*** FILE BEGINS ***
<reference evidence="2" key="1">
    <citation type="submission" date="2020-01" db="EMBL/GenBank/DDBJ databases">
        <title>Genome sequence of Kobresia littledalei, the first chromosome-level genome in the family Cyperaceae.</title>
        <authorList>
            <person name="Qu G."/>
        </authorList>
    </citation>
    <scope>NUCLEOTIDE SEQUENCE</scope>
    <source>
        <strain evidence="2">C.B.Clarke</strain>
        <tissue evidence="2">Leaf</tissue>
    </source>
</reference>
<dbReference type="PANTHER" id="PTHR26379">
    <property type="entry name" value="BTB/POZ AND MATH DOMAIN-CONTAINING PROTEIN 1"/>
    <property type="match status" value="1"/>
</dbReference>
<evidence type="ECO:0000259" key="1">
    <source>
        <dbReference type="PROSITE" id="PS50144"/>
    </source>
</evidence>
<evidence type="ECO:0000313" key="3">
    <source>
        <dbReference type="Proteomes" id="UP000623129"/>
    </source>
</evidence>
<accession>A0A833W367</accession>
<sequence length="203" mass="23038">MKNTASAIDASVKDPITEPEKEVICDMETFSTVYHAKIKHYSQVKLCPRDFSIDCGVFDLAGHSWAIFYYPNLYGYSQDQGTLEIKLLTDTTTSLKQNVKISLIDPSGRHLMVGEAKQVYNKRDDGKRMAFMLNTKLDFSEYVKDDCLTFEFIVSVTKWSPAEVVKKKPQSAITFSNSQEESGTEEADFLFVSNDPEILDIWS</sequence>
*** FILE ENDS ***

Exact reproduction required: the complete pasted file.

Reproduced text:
<reference evidence="2" key="1">
    <citation type="submission" date="2020-01" db="EMBL/GenBank/DDBJ databases">
        <title>Genome sequence of Kobresia littledalei, the first chromosome-level genome in the family Cyperaceae.</title>
        <authorList>
            <person name="Qu G."/>
        </authorList>
    </citation>
    <scope>NUCLEOTIDE SEQUENCE</scope>
    <source>
        <strain evidence="2">C.B.Clarke</strain>
        <tissue evidence="2">Leaf</tissue>
    </source>
</reference>
<dbReference type="PANTHER" id="PTHR26379">
    <property type="entry name" value="BTB/POZ AND MATH DOMAIN-CONTAINING PROTEIN 1"/>
    <property type="match status" value="1"/>
</dbReference>
<evidence type="ECO:0000259" key="1">
    <source>
        <dbReference type="PROSITE" id="PS50144"/>
    </source>
</evidence>
<evidence type="ECO:0000313" key="3">
    <source>
        <dbReference type="Proteomes" id="UP000623129"/>
    </source>
</evidence>
<accession>A0A833W367</accession>
<sequence length="203" mass="23038">MKNTASAIDASVKDPITEPEKEVICDMETFSTVYHAKIKHYSQVKLCPRDFSIDCGVFDLAGHSWAIFYYPNLYGYSQDQGTLEIKLLTDTTTSLKQNVKISLIDPSGRHLMVGEAKQVYNKRDDGKRMAFMLNTKLDFSEYVKDDCLTFEFIVSVTKWSPAEVVKKKPQSAITFSNSQEESGTEEADFLFVSNDPEILDIWS</sequence>